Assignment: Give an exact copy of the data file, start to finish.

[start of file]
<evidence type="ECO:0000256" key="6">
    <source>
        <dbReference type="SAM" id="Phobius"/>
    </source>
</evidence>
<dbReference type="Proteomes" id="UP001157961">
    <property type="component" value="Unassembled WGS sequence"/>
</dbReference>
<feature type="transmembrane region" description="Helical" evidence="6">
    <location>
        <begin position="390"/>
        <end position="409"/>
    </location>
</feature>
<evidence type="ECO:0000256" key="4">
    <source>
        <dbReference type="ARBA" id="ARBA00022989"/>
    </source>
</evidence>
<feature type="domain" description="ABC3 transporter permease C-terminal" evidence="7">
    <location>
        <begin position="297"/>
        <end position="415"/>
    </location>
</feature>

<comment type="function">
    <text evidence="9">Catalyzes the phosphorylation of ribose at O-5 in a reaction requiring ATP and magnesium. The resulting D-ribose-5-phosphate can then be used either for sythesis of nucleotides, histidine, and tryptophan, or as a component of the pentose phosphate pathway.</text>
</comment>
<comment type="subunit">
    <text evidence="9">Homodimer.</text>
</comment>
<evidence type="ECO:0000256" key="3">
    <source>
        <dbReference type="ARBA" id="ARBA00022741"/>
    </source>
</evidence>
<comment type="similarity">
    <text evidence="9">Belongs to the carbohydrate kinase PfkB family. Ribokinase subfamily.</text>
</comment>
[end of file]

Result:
<evidence type="ECO:0000256" key="6">
    <source>
        <dbReference type="SAM" id="Phobius"/>
    </source>
</evidence>
<dbReference type="Proteomes" id="UP001157961">
    <property type="component" value="Unassembled WGS sequence"/>
</dbReference>
<feature type="transmembrane region" description="Helical" evidence="6">
    <location>
        <begin position="390"/>
        <end position="409"/>
    </location>
</feature>
<evidence type="ECO:0000256" key="4">
    <source>
        <dbReference type="ARBA" id="ARBA00022989"/>
    </source>
</evidence>
<feature type="domain" description="ABC3 transporter permease C-terminal" evidence="7">
    <location>
        <begin position="297"/>
        <end position="415"/>
    </location>
</feature>

<comment type="function">
    <text evidence="9">Catalyzes the phosphorylation of ribose at O-5 in a reaction requiring ATP and magnesium. The resulting D-ribose-5-phosphate can then be used either for sythesis of nucleotides, histidine, and tryptophan, or as a component of the pentose phosphate pathway.</text>
</comment>
<comment type="subunit">
    <text evidence="9">Homodimer.</text>
</comment>
<evidence type="ECO:0000256" key="3">
    <source>
        <dbReference type="ARBA" id="ARBA00022741"/>
    </source>
</evidence>
<comment type="similarity">
    <text evidence="9">Belongs to the carbohydrate kinase PfkB family. Ribokinase subfamily.</text>
</comment>